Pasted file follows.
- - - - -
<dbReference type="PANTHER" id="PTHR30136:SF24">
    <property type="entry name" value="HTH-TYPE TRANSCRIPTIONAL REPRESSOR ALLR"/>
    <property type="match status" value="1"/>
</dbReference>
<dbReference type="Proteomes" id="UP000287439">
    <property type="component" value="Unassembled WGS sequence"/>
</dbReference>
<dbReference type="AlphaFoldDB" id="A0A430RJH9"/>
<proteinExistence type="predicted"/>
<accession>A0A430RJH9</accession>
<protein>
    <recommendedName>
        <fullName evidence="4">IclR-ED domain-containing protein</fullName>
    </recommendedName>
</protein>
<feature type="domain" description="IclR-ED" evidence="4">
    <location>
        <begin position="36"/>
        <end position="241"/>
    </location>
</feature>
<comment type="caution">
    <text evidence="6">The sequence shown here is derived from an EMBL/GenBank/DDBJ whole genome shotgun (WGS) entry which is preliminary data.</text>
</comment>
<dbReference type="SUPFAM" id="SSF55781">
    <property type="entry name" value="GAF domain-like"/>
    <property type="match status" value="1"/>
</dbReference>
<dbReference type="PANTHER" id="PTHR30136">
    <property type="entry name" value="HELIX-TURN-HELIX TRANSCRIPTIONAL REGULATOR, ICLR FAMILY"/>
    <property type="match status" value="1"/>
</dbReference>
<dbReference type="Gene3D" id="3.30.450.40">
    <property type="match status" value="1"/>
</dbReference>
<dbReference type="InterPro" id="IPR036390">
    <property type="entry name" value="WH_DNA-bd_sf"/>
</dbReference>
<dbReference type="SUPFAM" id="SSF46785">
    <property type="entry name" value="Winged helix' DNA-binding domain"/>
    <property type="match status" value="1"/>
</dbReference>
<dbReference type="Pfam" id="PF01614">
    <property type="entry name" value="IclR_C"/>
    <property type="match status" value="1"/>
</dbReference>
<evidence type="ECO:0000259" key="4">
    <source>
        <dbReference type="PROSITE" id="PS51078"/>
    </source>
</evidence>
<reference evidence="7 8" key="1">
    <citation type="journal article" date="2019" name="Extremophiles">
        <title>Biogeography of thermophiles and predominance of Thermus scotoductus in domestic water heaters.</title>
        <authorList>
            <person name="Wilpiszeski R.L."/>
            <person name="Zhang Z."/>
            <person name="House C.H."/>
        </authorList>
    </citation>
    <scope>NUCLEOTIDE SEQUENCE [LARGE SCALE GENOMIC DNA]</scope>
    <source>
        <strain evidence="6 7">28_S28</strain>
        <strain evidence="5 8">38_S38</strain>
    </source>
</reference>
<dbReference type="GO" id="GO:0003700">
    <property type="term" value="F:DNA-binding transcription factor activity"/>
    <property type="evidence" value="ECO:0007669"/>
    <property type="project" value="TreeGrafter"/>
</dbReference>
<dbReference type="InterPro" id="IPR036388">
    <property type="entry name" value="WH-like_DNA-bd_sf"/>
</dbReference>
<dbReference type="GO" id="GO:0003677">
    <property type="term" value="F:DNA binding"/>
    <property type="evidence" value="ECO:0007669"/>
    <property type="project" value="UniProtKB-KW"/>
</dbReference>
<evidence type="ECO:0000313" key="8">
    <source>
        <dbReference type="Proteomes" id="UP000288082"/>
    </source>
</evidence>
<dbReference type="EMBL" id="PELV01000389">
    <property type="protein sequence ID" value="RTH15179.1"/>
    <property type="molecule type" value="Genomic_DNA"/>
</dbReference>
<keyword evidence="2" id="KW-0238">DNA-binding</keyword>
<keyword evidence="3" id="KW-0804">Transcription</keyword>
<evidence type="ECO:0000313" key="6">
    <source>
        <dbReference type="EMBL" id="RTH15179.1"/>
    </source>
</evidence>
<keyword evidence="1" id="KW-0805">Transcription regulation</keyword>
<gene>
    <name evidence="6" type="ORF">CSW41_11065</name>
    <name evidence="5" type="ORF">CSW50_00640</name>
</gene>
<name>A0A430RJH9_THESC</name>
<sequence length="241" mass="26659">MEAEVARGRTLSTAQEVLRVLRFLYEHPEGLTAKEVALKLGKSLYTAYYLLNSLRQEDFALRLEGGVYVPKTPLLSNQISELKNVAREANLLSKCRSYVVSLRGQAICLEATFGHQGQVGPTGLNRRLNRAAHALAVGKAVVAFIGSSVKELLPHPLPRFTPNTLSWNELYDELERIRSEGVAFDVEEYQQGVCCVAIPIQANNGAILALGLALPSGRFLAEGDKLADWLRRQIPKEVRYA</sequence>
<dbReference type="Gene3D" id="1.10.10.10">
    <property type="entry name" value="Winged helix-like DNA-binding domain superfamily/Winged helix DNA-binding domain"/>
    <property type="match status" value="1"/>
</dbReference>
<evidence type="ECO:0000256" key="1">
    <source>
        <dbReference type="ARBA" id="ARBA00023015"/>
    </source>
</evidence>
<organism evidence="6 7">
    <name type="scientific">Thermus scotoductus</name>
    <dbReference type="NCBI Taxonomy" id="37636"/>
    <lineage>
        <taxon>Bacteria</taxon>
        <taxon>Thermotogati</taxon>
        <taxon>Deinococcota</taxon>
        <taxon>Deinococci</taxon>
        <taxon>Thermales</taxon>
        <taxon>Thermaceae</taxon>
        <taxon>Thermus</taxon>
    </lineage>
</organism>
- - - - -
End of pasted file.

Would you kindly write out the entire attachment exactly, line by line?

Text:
<dbReference type="PANTHER" id="PTHR30136:SF24">
    <property type="entry name" value="HTH-TYPE TRANSCRIPTIONAL REPRESSOR ALLR"/>
    <property type="match status" value="1"/>
</dbReference>
<dbReference type="Proteomes" id="UP000287439">
    <property type="component" value="Unassembled WGS sequence"/>
</dbReference>
<dbReference type="AlphaFoldDB" id="A0A430RJH9"/>
<proteinExistence type="predicted"/>
<accession>A0A430RJH9</accession>
<protein>
    <recommendedName>
        <fullName evidence="4">IclR-ED domain-containing protein</fullName>
    </recommendedName>
</protein>
<feature type="domain" description="IclR-ED" evidence="4">
    <location>
        <begin position="36"/>
        <end position="241"/>
    </location>
</feature>
<comment type="caution">
    <text evidence="6">The sequence shown here is derived from an EMBL/GenBank/DDBJ whole genome shotgun (WGS) entry which is preliminary data.</text>
</comment>
<dbReference type="SUPFAM" id="SSF55781">
    <property type="entry name" value="GAF domain-like"/>
    <property type="match status" value="1"/>
</dbReference>
<dbReference type="PANTHER" id="PTHR30136">
    <property type="entry name" value="HELIX-TURN-HELIX TRANSCRIPTIONAL REGULATOR, ICLR FAMILY"/>
    <property type="match status" value="1"/>
</dbReference>
<dbReference type="Gene3D" id="3.30.450.40">
    <property type="match status" value="1"/>
</dbReference>
<dbReference type="InterPro" id="IPR036390">
    <property type="entry name" value="WH_DNA-bd_sf"/>
</dbReference>
<dbReference type="SUPFAM" id="SSF46785">
    <property type="entry name" value="Winged helix' DNA-binding domain"/>
    <property type="match status" value="1"/>
</dbReference>
<dbReference type="Pfam" id="PF01614">
    <property type="entry name" value="IclR_C"/>
    <property type="match status" value="1"/>
</dbReference>
<evidence type="ECO:0000259" key="4">
    <source>
        <dbReference type="PROSITE" id="PS51078"/>
    </source>
</evidence>
<reference evidence="7 8" key="1">
    <citation type="journal article" date="2019" name="Extremophiles">
        <title>Biogeography of thermophiles and predominance of Thermus scotoductus in domestic water heaters.</title>
        <authorList>
            <person name="Wilpiszeski R.L."/>
            <person name="Zhang Z."/>
            <person name="House C.H."/>
        </authorList>
    </citation>
    <scope>NUCLEOTIDE SEQUENCE [LARGE SCALE GENOMIC DNA]</scope>
    <source>
        <strain evidence="6 7">28_S28</strain>
        <strain evidence="5 8">38_S38</strain>
    </source>
</reference>
<dbReference type="GO" id="GO:0003700">
    <property type="term" value="F:DNA-binding transcription factor activity"/>
    <property type="evidence" value="ECO:0007669"/>
    <property type="project" value="TreeGrafter"/>
</dbReference>
<dbReference type="InterPro" id="IPR036388">
    <property type="entry name" value="WH-like_DNA-bd_sf"/>
</dbReference>
<dbReference type="GO" id="GO:0003677">
    <property type="term" value="F:DNA binding"/>
    <property type="evidence" value="ECO:0007669"/>
    <property type="project" value="UniProtKB-KW"/>
</dbReference>
<evidence type="ECO:0000313" key="8">
    <source>
        <dbReference type="Proteomes" id="UP000288082"/>
    </source>
</evidence>
<dbReference type="EMBL" id="PELV01000389">
    <property type="protein sequence ID" value="RTH15179.1"/>
    <property type="molecule type" value="Genomic_DNA"/>
</dbReference>
<keyword evidence="2" id="KW-0238">DNA-binding</keyword>
<keyword evidence="3" id="KW-0804">Transcription</keyword>
<evidence type="ECO:0000313" key="6">
    <source>
        <dbReference type="EMBL" id="RTH15179.1"/>
    </source>
</evidence>
<keyword evidence="1" id="KW-0805">Transcription regulation</keyword>
<gene>
    <name evidence="6" type="ORF">CSW41_11065</name>
    <name evidence="5" type="ORF">CSW50_00640</name>
</gene>
<name>A0A430RJH9_THESC</name>
<sequence length="241" mass="26659">MEAEVARGRTLSTAQEVLRVLRFLYEHPEGLTAKEVALKLGKSLYTAYYLLNSLRQEDFALRLEGGVYVPKTPLLSNQISELKNVAREANLLSKCRSYVVSLRGQAICLEATFGHQGQVGPTGLNRRLNRAAHALAVGKAVVAFIGSSVKELLPHPLPRFTPNTLSWNELYDELERIRSEGVAFDVEEYQQGVCCVAIPIQANNGAILALGLALPSGRFLAEGDKLADWLRRQIPKEVRYA</sequence>
<dbReference type="Gene3D" id="1.10.10.10">
    <property type="entry name" value="Winged helix-like DNA-binding domain superfamily/Winged helix DNA-binding domain"/>
    <property type="match status" value="1"/>
</dbReference>
<evidence type="ECO:0000256" key="1">
    <source>
        <dbReference type="ARBA" id="ARBA00023015"/>
    </source>
</evidence>
<organism evidence="6 7">
    <name type="scientific">Thermus scotoductus</name>
    <dbReference type="NCBI Taxonomy" id="37636"/>
    <lineage>
        <taxon>Bacteria</taxon>
        <taxon>Thermotogati</taxon>
        <taxon>Deinococcota</taxon>
        <taxon>Deinococci</taxon>
        <taxon>Thermales</taxon>
        <taxon>Thermaceae</taxon>
        <taxon>Thermus</taxon>
    </lineage>
</organism>